What Type of Employee Are You?

I saw a great post on Linkedin recently about the four types of employees you find in (almost) every workplace. It’s a great exercise for supervisors to assess their current teams. But I think it’s an exercise that employees could benefit from as well. Here’s how you can determine if you are a star, student, land mine or not yet gone:

Start by asking yourself what you do for your company that contributes to its success. Are your sales numbers off the charts? Are you a master at building client relationships? If you don’t have a clear idea of what your strengths are, ask a close colleague what they think.

Then, evaluate how you fit in. Do you and your colleagues share similar interests? Do you believe in the same core values as your company? Think big picture. You don’t have to be the most popular guy or gal around the water cooler to align with the culture of the company.

Take some time to reflect.

The Good
Star: If your contribution and cultural responses are an emphatic “yes,” you’re likely a shining star. You lead by example, take pride in your work and are an asset to your team.

Student: If your contributions seem minimal but are growing steadily, you’re likely an apt student. A star has probably taken you under their wing and is cultivating your potential. This is a good position to be in. You can only go up from here.

The Bad
Land Mine: You’re a model employee – on paper. You meet your quota but that’s as far as it goes. Your passion – if you ever had it – is gone. You know it; something is missing. If this is the case, you’re in land mine territory. If it’s a temporary rough patch (i.e. a challenging project, personal hardships) you have the potential to jump into bonafide star status. If it’s more than that (i.e. change in company policy, leadership or direction you wholeheartedly don’t agree with) then it may be time to move on to another organization that shares your priorities.

Not Yet Gone: You’re delivering subpar results and time isn’t making it any better. The sad truth is, your employer probably wants to give you the boot but is hoping you resign before a replacement is found. Look inside yourself and find out why you’ve strayed. Maybe you’ve just lost interest in your career. Or, you may feel like an outsider within your organization. There was a reason you were hired in the first place. So let those qualities shine once again with a new employer.

New Hires
If you’re a hiring manager, just because a candidate isn’t a star, doesn’t mean they are unhirable. Think about your company’s needs and don’t rule out a rising star who would make a great addition to the team.

What do you think? Are you a star, student, land mine or not yet gone? Share your comments with us below.

Pundits, Quit your Gerrymandering: 3 Ways to Win at Office Politics

With midterm elections right around the corner, yard signs, bumper stickers and other paraphernalia are a common sight. You’ll have friends (you know who they are) who will undoubtedly try to convince you to join their party, vote for their candidates and flood your Facebook timeline with posts about making the “right decision”. Nonetheless, after Election Day, we’ll move onto Thanksgiving and then our next holiday of choice – seemingly forgetting all about the political hullabaloo just a few weeks back.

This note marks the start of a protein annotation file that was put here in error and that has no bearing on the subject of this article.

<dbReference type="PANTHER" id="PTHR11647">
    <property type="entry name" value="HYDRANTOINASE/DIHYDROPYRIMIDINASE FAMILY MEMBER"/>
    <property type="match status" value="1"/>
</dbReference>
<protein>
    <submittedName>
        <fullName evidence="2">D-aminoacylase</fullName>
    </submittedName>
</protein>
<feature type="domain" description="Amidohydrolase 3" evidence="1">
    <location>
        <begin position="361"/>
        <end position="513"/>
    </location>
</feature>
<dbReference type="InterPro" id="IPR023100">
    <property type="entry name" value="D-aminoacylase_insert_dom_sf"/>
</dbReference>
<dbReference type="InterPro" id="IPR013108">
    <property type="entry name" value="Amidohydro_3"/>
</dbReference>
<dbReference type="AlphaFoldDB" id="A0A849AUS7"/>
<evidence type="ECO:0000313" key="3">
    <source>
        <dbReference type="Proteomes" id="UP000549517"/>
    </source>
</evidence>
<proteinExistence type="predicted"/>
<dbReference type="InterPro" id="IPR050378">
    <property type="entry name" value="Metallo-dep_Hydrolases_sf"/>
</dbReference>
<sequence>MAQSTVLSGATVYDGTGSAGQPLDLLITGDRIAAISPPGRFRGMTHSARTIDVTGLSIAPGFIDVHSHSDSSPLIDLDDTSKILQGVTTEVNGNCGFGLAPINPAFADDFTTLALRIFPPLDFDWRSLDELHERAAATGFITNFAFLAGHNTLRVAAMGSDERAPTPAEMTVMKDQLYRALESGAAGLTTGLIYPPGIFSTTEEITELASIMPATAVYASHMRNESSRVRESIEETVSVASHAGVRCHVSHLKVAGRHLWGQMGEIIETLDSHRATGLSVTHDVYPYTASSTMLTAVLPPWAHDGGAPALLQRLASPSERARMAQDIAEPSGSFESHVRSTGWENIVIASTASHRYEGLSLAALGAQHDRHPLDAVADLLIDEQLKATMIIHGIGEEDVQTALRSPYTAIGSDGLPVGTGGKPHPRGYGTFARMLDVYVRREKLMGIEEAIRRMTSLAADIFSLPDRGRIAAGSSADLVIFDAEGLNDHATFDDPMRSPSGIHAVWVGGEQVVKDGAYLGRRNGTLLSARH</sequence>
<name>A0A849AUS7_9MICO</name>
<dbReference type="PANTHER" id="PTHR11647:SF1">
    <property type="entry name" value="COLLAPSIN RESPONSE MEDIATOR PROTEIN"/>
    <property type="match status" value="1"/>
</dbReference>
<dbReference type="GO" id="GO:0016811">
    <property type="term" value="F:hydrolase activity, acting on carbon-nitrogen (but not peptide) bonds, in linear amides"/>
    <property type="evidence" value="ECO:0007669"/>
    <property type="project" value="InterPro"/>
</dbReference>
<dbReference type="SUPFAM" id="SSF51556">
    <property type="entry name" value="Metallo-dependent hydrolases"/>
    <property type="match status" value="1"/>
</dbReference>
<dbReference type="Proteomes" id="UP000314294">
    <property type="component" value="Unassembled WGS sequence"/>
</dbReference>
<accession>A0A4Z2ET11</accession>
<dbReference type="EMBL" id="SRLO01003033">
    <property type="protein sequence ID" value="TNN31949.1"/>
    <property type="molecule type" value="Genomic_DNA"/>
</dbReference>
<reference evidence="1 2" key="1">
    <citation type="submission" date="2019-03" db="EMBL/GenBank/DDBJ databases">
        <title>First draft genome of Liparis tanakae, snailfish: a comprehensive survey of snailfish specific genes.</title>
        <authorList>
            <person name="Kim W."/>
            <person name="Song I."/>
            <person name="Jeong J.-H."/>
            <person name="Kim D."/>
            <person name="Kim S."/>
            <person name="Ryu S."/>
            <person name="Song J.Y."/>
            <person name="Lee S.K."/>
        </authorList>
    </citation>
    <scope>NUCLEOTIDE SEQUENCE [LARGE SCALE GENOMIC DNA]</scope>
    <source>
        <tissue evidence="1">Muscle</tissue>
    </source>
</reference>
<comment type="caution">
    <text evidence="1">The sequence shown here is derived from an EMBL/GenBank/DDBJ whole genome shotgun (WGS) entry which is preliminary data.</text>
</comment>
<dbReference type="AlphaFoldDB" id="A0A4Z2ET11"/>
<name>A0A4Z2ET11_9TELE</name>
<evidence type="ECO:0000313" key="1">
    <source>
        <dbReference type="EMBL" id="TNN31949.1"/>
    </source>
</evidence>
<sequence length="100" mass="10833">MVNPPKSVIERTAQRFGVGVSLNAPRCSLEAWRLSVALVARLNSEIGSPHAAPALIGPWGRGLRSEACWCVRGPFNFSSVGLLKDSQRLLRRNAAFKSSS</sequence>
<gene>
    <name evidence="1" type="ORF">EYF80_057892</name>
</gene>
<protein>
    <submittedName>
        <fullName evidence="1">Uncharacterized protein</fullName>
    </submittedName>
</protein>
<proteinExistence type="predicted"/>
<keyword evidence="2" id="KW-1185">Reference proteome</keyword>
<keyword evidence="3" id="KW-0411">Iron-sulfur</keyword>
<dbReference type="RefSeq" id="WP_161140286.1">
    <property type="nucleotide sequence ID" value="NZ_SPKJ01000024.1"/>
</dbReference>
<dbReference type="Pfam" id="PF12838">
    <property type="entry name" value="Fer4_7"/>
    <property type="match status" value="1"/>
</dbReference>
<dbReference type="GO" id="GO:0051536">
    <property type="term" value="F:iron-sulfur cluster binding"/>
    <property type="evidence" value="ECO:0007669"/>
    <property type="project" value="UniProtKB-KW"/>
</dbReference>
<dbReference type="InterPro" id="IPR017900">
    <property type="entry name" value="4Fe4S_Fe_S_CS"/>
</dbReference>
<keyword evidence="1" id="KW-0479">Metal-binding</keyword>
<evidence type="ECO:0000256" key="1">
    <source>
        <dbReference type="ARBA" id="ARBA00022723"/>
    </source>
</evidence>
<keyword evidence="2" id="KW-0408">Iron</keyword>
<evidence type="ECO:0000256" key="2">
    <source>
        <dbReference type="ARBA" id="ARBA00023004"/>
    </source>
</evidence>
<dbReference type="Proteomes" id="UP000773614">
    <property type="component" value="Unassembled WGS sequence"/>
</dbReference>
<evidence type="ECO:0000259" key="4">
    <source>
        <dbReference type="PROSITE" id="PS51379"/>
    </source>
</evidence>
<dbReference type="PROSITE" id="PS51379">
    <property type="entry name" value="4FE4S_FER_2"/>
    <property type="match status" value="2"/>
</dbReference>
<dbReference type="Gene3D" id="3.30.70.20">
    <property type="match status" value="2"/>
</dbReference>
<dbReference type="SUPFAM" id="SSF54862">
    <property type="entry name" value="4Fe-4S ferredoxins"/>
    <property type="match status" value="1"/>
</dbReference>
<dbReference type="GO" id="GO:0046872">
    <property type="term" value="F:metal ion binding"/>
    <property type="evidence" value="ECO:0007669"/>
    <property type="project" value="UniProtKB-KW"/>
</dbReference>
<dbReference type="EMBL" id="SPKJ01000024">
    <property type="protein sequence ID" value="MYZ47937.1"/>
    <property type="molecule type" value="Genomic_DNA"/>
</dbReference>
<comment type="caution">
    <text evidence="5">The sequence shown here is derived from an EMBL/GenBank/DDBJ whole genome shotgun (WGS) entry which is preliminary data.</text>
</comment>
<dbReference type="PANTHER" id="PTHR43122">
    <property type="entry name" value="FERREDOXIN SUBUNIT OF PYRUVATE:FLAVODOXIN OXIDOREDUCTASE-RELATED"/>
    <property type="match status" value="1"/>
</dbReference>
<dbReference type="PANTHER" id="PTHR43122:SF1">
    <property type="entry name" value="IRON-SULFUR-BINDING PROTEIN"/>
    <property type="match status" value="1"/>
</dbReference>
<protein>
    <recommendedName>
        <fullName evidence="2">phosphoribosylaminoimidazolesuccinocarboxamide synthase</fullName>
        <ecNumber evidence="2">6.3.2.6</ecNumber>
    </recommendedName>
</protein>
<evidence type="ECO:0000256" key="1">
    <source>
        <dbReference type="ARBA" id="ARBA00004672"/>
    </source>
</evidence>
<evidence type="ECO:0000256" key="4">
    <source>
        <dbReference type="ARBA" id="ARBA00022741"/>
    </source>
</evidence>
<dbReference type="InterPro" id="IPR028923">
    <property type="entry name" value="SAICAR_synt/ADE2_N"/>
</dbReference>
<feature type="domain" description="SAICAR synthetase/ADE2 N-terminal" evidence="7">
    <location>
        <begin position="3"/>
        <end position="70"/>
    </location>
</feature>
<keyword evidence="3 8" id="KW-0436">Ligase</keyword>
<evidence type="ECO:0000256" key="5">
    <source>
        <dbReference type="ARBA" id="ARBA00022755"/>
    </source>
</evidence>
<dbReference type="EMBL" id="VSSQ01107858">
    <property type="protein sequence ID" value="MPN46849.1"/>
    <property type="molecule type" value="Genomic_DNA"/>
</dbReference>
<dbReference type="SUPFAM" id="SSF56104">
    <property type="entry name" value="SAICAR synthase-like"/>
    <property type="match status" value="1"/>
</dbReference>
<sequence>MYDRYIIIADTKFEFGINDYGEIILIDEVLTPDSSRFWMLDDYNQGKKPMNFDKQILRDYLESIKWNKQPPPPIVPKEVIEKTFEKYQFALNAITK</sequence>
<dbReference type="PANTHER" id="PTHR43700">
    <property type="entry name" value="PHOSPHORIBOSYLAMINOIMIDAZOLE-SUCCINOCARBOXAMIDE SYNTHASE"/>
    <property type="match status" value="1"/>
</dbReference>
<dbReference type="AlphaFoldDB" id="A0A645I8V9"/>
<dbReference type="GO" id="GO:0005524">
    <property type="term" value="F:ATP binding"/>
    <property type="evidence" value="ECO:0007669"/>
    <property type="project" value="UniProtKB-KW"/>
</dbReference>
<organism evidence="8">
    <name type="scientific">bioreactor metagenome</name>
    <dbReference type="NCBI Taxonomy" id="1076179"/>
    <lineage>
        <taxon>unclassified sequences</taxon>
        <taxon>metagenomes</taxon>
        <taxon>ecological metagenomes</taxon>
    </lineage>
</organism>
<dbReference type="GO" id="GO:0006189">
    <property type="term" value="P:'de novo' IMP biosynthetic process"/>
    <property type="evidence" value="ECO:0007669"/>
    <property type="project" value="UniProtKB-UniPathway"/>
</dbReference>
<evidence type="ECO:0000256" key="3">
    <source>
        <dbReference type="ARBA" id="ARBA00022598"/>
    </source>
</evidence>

Office politics are a little different. You can’t show your support on a sticker or t-shirt, but you definitely have leaders and allies. A lot of people see office politics as something to avoid, but I believe if you are ethical in your politicking, you can yield great results. Here’s the thing, your office probably has a couple of folks looking to promote their personal agenda, similar to many politicians. But you’ll also find like-minded individuals who are looking to better serve the company and advance their careers, but not at the expense of others. Here are three quick tips that will keep your office politics clean and the mudslinging at bay.

  1. Listen Carefully – Early in my career I received some great advice from my mentor. He urged me to talk less and listen more. Whether you are selling a service to a potential client or working on getting a new policy adopted at your company, listen to the people around you and their needs. If it’s a customer, you can shape your pitch to their requirements. With your colleagues, you can win them over by addressing their issues and concerns in your policy while advocating for your shared cause. Another great thing about good listening is that it’s a talent you can take home.
  2. Don’t Take Sides – This may be one of the hardest things to do in the workplace. Unlike high school where you publicly displayed your allegiance – jocks, nerds, glee club – and wore it like a badge of honor, the office requires you to be a bit more discreet. Work with your colleagues to solve problems in a diplomatic fashion, focusing on the solution and not on the person fighting for it. Take the person out of the equation and you’ll be sure to get great results.
  3. Forget About Winning – Unlike the political race, you may never have a clear winner. You may shape your solution differently after hearing your colleague’s opinion or research. Ultimately, you could be wrong but if you are pliable and willing, everyone will benefit from taking the competition out of office politics so you can craft the best solution.

We’d love to hear about how you handle office politics. Share your tips with us below. One last thing, don’t forget to vote on November 4th! I’ll step off my soapbox now.